Mourad Mazouz: Pearls of Wisdom

By Joe Lutrario

- Last updated on GMT

Related tags: Restaurants, Restaurant, Paris

"Today the restaurant business is like chess – you have to pick the right people and put them in the right place" - Mourad Mazouz
"Today the restaurant business is like chess – you have to pick the right people and put them in the right place" - Mourad Mazouz
The Algerian-born restaurateur behind London’s Sketch and Momo and a number of other restaurants and bars in Paris and the Middle East on pop-ups, seeking investment from friends, and why he objects to his restaurants being referred to as a mini empire. 

I raised the money for my first restaurant by asking 15 of my friends to lend me the equivalent of £5,000.​ I told them I already had lots of capital but in reality I didn’t have a single penny.

I have no explanation as to why my restaurants are successful​ but I always try to make something that feels different to anywhere else. But I also think I’m lucky because at the start I had no idea what I was doing and even now I tend to fall into things.

I started working in restaurants when I was travelling in the US,​ first in New York and then LA. I did some cooking and waiting but have never had any formal training. I ended up getting deported to France in the mid-1980s because they found me cooking in a restaurant with no papers.

Sketch [in Mayfair] happened by accident.​ I was looking for a site for a friend and ended up signing the pre-lease for him, but then he left the UK suddenly. The building was in a bad state and I had no permissions to open a restaurant. The whole process took four-and-a-half years from first signing the lease. It was a nightmare.

Club Gascon is a business I’m involved with.​ I met Vincent Labeyrie because his father is a big name in the foie gras industry and used to supply me. I helped Vincent and Pascal [Aussignac] find a site but it was their show. I’m still a partner in the business.

International restaurateurs that set up in the UAE always target the expats. ​I targeted the locals with my restaurants [Almaz, with branches in Dubai and Abu Dhabi] and they loved it.

All my restaurants are independent and I don’t have a head office.​ I don’t like my restaurants being referred to as an empire. I do what I can do when I can do it, there’s no master plan.

I am the founder of the Mo’Zik record label.​ It’s dormant right now because the music business is difficult at the moment.

This interview appeared first in the April edition of Restaurant magazine. To subscribe, click here.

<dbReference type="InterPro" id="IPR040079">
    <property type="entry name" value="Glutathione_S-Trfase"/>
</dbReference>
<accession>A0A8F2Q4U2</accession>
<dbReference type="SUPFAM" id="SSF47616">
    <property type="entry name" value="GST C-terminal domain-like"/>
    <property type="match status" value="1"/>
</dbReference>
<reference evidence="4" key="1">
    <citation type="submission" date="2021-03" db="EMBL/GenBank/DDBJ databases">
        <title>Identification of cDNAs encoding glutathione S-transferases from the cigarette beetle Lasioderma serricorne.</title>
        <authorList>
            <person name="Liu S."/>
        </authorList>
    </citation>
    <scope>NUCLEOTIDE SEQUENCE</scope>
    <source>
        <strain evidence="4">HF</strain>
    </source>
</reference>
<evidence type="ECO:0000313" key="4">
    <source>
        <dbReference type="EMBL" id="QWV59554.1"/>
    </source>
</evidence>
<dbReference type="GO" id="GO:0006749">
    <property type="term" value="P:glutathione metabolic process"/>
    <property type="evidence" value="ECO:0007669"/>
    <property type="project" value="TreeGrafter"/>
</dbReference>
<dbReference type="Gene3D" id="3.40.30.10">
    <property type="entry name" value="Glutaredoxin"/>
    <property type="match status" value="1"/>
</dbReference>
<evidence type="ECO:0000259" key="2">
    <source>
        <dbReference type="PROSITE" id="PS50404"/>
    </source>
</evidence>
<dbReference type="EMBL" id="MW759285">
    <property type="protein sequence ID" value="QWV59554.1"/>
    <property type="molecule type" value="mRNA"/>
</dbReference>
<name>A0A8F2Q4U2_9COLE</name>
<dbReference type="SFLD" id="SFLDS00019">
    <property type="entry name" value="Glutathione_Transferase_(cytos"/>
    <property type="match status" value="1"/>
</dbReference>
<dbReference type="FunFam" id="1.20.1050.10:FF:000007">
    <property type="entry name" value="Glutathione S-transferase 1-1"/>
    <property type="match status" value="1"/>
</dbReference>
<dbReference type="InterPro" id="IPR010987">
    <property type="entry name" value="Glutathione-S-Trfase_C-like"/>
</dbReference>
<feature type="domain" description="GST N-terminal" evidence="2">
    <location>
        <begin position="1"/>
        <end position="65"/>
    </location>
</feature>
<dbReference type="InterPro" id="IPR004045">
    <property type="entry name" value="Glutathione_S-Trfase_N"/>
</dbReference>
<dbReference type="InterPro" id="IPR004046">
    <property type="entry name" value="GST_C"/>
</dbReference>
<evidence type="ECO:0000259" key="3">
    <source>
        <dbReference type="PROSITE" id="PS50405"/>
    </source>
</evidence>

I opened in Beirut in 2006.​ It worked well at first but the war has made things difficult. Lots of my regulars have left, there are no tourists, and the economy is terrible.

I ended up in England because of a woman.​ I came to see her every weekend from Paris and started looking at sites after realising there were no North African restaurants in London. I spent all my money on her before I opened Momo [in 1997], so I had to find a partner to make it happen.

Work-life balance is the most important thing.​ I maintain a good equilibrium by not taking on too much.

My childhood in Algeria offered little in the way of culinary experiences,​ although I now love North African food. It wasn’t a great country to be in as there had just been a revolution – I left when I was 15.

404 [in Paris] was my first North African restaurant.​ At the time restaurants that served that cuisine were like UK curry houses – the venues were seriously uncool and the staff behaved like servants. I opened something more rock ’n’ roll in 1990 and it worked immediately, and I haven’t had a free table in 24 years.

I met Pierre Gagnaire [the three-Michelin-starred chef behind the food at Sketch] through a friend.​ He made me visit him three times in France to make sure I was serious. I was after one of his chefs but at the last minute he decided to do it himself.

When I opened my first restaurant in 1988​ [Au Bascou, in Paris] I planned to run it for a couple of years, make some money and carry on travelling. That didn’t happen and 25 years later I’m still in the restaurant business.

I’m a Londoner now.​ I live in St John’s Wood with my partner and our children.

This business has changed a lot.​ Twenty years ago you were either a restaurateur or a chef. Now you have to be a businessman or a chef-restaurateur. Today it’s more like chess – you have to pick the right people and put them in the right place. I prefer the old way.

I love to do pop-ups.​ They allow you to be creative and you know when you’re going to start and when you’re going to finish, which is a rare thing in this business.

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